#12 Running Shoes Part Two
Running shoes questions for kids, injuries, outside of running, and for the serious runners.
What if my kids like to run in Crocs?
Yes, my ten-year-old headed to track practice in Crocs one day. I didn’t mind too much, as I want her to grow strong foot and ankle muscles. However, once she moves to running on the roads and for more than a mile, I want her in a more traditional running shoe, for safety and to reduce the shock of a high number of foot strikes on hard ground.
When should I buy running shoes for my child?
I remember my first pair of "real" running shoes boughten at the Fort Collins running shoe store for my 9th grade cross country team season. They were so white and cushiony. My dad actually expected those shoes to last me for a few years, not the 3-6 months life span that happened. I knew the $60 (in 1994) was not in his tight budget but he was so kind to splurge for me. I can remember everything about that visit to the store.
When your child is running consistently, either daily or on a running team, they need shoes dedicated to running only. Be sensitive to comfort and not so much to cost, within reason, when selecting shoes. Help the runner to understand that the look of the shoes will not matter, leave the trendy styles and colors for regular shoes. Running shoes should look like running shoes. Replace them every 6 months and check often to see if they are too small.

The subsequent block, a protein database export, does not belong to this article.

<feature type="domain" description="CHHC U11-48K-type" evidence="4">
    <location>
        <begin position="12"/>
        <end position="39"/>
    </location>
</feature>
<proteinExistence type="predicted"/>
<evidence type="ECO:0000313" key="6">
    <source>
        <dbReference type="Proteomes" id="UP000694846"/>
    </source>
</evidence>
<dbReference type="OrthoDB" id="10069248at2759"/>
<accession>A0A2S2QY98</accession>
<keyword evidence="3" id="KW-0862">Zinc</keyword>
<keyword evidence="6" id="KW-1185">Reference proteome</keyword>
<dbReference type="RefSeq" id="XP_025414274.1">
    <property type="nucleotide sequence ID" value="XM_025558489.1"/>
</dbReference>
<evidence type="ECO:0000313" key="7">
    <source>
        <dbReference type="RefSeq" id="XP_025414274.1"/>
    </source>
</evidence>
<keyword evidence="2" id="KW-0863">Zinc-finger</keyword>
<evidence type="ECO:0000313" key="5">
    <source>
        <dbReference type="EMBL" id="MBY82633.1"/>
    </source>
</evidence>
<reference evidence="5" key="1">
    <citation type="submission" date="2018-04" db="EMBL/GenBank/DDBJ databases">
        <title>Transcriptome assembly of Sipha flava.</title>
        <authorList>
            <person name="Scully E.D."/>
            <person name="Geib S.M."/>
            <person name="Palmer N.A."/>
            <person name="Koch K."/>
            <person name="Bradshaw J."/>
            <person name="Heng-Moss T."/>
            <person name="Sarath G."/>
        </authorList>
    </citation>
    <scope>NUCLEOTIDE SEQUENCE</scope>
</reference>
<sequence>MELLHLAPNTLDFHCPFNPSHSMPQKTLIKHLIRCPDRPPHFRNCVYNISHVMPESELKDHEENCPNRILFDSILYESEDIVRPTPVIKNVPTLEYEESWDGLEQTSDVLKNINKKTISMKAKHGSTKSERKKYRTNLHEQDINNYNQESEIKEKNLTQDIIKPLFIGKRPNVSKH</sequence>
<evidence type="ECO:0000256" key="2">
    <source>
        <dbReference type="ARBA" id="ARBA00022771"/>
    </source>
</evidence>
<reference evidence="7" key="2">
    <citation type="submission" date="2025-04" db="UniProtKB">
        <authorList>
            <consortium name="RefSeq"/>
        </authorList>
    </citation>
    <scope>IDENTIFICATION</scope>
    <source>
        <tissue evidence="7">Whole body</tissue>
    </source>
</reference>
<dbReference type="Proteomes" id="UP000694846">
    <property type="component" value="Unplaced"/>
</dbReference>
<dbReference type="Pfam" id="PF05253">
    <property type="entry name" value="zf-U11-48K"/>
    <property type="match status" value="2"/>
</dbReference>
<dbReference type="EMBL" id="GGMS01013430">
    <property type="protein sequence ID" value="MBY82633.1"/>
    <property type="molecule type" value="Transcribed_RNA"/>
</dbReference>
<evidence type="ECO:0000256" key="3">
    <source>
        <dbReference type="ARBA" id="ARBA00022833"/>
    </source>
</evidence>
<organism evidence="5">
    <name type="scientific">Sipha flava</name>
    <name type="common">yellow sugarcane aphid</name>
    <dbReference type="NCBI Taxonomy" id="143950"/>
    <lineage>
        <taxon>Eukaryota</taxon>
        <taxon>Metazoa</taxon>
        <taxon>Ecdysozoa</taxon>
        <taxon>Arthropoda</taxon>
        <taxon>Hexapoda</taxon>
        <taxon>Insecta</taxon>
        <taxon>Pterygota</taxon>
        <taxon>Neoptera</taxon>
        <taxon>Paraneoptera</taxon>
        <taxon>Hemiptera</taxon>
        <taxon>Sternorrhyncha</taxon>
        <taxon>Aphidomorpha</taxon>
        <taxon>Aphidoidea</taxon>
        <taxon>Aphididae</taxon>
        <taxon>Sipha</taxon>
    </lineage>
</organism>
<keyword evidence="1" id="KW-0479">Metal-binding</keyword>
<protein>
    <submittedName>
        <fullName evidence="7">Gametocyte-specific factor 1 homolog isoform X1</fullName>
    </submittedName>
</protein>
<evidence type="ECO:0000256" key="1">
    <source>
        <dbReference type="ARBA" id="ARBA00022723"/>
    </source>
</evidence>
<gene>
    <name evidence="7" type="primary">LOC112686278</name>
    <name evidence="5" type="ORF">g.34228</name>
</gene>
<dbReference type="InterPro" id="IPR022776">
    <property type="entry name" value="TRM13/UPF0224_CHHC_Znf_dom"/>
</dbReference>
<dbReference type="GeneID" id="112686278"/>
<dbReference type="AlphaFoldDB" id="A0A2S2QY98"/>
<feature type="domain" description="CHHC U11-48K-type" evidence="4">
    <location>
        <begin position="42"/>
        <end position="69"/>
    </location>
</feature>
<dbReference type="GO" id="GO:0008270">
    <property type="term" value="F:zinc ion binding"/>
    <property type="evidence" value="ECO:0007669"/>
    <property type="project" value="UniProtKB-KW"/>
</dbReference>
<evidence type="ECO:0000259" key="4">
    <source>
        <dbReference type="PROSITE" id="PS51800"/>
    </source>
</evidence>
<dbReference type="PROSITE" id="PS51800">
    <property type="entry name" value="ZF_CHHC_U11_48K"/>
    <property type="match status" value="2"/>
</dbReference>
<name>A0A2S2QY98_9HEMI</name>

When the runner is standing, there should be half a thumbnail space in front between foot and tip of the shoe. Watch our for growth spurts and get right to the store. However, don't buy shoes that are two sizes too big, trying to save money. Falling and being injured from running in misfitted shoes will not be worth the money you were hoping to save.
Why should I NOT give my kids spikes at a young age?
Spikes allow the body to grip the ground and increase the force from of your foot and calf. Children's muscles may not be ready to have the force that spikes create on the calves. Let them get the benefit of spikes once they are over 12 years of age. When you do introduce spikes into training and racing, do it gradually and with caution.